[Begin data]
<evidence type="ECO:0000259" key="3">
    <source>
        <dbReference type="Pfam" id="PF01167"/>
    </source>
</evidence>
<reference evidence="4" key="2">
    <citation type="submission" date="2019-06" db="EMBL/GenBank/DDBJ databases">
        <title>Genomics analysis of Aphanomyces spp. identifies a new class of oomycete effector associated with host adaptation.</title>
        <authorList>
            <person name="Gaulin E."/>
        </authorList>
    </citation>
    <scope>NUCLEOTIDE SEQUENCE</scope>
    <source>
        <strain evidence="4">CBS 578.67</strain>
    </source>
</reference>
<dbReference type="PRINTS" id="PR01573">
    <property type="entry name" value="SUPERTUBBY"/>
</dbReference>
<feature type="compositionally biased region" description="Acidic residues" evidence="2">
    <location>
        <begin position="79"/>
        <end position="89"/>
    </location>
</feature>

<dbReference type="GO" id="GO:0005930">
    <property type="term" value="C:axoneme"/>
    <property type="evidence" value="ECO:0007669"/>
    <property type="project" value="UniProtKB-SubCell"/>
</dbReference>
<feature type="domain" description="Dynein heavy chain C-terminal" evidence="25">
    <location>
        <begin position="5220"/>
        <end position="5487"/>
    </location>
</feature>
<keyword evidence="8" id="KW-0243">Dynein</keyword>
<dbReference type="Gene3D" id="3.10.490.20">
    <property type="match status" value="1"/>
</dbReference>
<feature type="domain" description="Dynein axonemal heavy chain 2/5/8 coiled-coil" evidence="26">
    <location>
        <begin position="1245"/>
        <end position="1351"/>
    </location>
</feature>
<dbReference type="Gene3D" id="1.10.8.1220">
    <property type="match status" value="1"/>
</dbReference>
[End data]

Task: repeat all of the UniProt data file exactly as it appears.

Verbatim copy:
<evidence type="ECO:0000259" key="3">
    <source>
        <dbReference type="Pfam" id="PF01167"/>
    </source>
</evidence>
<reference evidence="4" key="2">
    <citation type="submission" date="2019-06" db="EMBL/GenBank/DDBJ databases">
        <title>Genomics analysis of Aphanomyces spp. identifies a new class of oomycete effector associated with host adaptation.</title>
        <authorList>
            <person name="Gaulin E."/>
        </authorList>
    </citation>
    <scope>NUCLEOTIDE SEQUENCE</scope>
    <source>
        <strain evidence="4">CBS 578.67</strain>
    </source>
</reference>
<dbReference type="PRINTS" id="PR01573">
    <property type="entry name" value="SUPERTUBBY"/>
</dbReference>
<feature type="compositionally biased region" description="Acidic residues" evidence="2">
    <location>
        <begin position="79"/>
        <end position="89"/>
    </location>
</feature>

<dbReference type="GO" id="GO:0005930">
    <property type="term" value="C:axoneme"/>
    <property type="evidence" value="ECO:0007669"/>
    <property type="project" value="UniProtKB-SubCell"/>
</dbReference>
<feature type="domain" description="Dynein heavy chain C-terminal" evidence="25">
    <location>
        <begin position="5220"/>
        <end position="5487"/>
    </location>
</feature>
<keyword evidence="8" id="KW-0243">Dynein</keyword>
<dbReference type="Gene3D" id="3.10.490.20">
    <property type="match status" value="1"/>
</dbReference>
<feature type="domain" description="Dynein axonemal heavy chain 2/5/8 coiled-coil" evidence="26">
    <location>
        <begin position="1245"/>
        <end position="1351"/>
    </location>
</feature>
<dbReference type="Gene3D" id="1.10.8.1220">
    <property type="match status" value="1"/>
</dbReference>